Niche marketing in the travel industry, up to now primarily
associated with cutting-edge-type agents and operators, is about to
spread to the airline industry.
Airbus, the European consortium currently competing with Boeing
to supply El Al Israel Airlines with new planes, has come up with
what it hopes is the ultimate custom-design feature: on-board
El Al officials say they are intrigued, if not yet sold on the
sky-temples, which would seat about a dozen people and would
feature a revolving holy ark designed with a built-in compass for
worshippers who wish to face Jerusalem throughout their flight.
In the "70s, those 747s with the upstairs piano lounges were the
last word in in-flight luxury. As we approach the millennium,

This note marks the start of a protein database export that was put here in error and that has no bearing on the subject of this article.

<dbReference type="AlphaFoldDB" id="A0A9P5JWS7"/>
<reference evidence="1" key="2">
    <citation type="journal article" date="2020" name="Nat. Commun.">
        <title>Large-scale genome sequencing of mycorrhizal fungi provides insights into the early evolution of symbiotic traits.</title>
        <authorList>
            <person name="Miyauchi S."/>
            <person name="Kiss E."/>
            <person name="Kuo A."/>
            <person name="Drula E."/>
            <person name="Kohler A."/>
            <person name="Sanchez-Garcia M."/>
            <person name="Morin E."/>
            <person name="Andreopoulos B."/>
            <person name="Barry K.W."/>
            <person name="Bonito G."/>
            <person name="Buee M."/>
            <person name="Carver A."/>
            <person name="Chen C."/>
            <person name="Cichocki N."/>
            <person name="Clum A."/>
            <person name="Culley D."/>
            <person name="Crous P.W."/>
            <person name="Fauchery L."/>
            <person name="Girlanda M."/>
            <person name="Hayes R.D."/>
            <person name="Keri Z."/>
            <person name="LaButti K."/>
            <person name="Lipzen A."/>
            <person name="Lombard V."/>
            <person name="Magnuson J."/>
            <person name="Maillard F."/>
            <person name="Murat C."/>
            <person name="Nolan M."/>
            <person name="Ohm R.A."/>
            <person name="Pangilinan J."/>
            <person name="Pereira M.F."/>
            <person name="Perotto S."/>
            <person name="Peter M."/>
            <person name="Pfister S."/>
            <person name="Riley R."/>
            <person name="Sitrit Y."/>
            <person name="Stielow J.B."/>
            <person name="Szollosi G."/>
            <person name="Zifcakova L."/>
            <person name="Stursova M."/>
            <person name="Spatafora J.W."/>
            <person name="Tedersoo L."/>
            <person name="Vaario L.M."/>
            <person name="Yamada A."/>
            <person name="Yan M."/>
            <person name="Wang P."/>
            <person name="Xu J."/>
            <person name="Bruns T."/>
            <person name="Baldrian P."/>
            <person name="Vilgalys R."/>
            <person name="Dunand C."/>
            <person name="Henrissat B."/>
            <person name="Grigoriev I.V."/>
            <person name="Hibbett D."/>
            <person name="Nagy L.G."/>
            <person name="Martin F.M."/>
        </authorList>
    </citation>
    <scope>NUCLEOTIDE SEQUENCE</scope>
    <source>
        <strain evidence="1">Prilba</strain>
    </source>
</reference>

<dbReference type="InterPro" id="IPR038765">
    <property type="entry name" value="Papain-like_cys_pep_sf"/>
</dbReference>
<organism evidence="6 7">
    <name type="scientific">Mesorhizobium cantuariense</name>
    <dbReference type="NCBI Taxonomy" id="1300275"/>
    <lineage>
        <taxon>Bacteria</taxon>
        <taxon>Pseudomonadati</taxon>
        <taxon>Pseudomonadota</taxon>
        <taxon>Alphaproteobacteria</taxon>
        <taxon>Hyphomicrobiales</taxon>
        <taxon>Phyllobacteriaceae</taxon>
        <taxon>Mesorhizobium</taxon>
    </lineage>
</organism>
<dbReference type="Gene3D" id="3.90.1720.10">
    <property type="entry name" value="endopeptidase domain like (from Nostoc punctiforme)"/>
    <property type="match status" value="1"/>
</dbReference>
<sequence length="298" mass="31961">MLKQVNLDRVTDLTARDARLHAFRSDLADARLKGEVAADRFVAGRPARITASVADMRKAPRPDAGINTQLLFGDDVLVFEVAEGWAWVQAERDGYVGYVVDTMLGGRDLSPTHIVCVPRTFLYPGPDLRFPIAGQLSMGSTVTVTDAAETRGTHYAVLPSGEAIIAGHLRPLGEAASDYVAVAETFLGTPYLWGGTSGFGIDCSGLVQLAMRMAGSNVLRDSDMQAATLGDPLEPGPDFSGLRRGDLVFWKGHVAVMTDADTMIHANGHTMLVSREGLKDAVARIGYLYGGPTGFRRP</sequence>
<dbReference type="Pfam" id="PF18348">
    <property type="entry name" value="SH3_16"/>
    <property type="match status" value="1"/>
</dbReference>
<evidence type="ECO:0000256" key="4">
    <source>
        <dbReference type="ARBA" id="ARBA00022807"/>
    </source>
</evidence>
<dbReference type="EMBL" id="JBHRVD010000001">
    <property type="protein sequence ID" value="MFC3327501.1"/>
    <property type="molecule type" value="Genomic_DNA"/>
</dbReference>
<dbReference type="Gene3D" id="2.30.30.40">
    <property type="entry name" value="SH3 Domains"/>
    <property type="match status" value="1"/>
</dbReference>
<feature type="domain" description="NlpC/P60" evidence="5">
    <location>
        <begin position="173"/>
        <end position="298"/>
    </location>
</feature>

on-board houses of worship are making an appearance. It's tempting
to interpret this as a high-tech manifestation of the importance of
religion in daily life, a logical next step following the big
group-hug we're giving to spirituality of late, and maybe it
But it's also feasible that the decision to put synagogues in
the sky is simply a cunning marketing ploy that uses faith to sell
airplanes. The truth is it doesn't really matter. All that counts
is whether or not the idea flies. That's business.